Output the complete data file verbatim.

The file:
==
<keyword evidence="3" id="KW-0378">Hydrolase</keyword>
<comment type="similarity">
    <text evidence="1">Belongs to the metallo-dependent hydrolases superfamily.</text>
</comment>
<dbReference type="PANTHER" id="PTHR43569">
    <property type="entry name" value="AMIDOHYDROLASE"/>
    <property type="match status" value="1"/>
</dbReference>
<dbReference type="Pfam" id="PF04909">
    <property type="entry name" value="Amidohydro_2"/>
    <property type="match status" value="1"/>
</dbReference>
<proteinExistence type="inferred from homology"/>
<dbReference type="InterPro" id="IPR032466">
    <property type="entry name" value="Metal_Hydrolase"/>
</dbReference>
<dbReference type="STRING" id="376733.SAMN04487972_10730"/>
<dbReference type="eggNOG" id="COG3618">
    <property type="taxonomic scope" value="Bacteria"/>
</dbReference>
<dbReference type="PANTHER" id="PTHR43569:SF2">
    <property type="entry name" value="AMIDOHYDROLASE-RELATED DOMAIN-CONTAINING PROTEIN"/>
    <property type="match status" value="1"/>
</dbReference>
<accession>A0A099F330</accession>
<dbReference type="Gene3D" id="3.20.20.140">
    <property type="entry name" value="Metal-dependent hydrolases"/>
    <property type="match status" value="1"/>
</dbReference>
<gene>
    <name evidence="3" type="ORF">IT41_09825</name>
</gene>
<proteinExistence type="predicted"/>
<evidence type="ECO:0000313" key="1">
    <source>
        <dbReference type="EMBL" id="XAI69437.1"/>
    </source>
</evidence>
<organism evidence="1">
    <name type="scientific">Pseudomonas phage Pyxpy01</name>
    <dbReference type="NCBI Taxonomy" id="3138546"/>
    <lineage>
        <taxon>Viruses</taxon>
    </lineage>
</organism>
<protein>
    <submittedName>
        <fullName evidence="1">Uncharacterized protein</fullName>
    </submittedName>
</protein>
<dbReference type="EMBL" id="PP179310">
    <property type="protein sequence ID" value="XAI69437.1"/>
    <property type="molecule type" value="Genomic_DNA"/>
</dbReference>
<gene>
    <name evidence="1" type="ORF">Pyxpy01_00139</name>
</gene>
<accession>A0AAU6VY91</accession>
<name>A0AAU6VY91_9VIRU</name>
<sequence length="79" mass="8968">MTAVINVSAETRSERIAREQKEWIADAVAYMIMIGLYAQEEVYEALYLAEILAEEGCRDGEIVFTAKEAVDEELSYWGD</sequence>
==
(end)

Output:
<keyword evidence="3" id="KW-0378">Hydrolase</keyword>
<comment type="similarity">
    <text evidence="1">Belongs to the metallo-dependent hydrolases superfamily.</text>
</comment>
<dbReference type="PANTHER" id="PTHR43569">
    <property type="entry name" value="AMIDOHYDROLASE"/>
    <property type="match status" value="1"/>
</dbReference>
<dbReference type="Pfam" id="PF04909">
    <property type="entry name" value="Amidohydro_2"/>
    <property type="match status" value="1"/>
</dbReference>
<proteinExistence type="inferred from homology"/>
<dbReference type="InterPro" id="IPR032466">
    <property type="entry name" value="Metal_Hydrolase"/>
</dbReference>
<dbReference type="STRING" id="376733.SAMN04487972_10730"/>
<dbReference type="eggNOG" id="COG3618">
    <property type="taxonomic scope" value="Bacteria"/>
</dbReference>
<dbReference type="PANTHER" id="PTHR43569:SF2">
    <property type="entry name" value="AMIDOHYDROLASE-RELATED DOMAIN-CONTAINING PROTEIN"/>
    <property type="match status" value="1"/>
</dbReference>
<accession>A0A099F330</accession>
<dbReference type="Gene3D" id="3.20.20.140">
    <property type="entry name" value="Metal-dependent hydrolases"/>
    <property type="match status" value="1"/>
</dbReference>
<gene>
    <name evidence="3" type="ORF">IT41_09825</name>
</gene>
<proteinExistence type="predicted"/>
<evidence type="ECO:0000313" key="1">
    <source>
        <dbReference type="EMBL" id="XAI69437.1"/>
    </source>
</evidence>
<organism evidence="1">
    <name type="scientific">Pseudomonas phage Pyxpy01</name>
    <dbReference type="NCBI Taxonomy" id="3138546"/>
    <lineage>
        <taxon>Viruses</taxon>
    </lineage>
</organism>
<protein>
    <submittedName>
        <fullName evidence="1">Uncharacterized protein</fullName>
    </submittedName>
</protein>
<dbReference type="EMBL" id="PP179310">
    <property type="protein sequence ID" value="XAI69437.1"/>
    <property type="molecule type" value="Genomic_DNA"/>
</dbReference>
<gene>
    <name evidence="1" type="ORF">Pyxpy01_00139</name>
</gene>
<accession>A0AAU6VY91</accession>
<name>A0AAU6VY91_9VIRU</name>
<sequence length="79" mass="8968">MTAVINVSAETRSERIAREQKEWIADAVAYMIMIGLYAQEEVYEALYLAEILAEEGCRDGEIVFTAKEAVDEELSYWGD</sequence>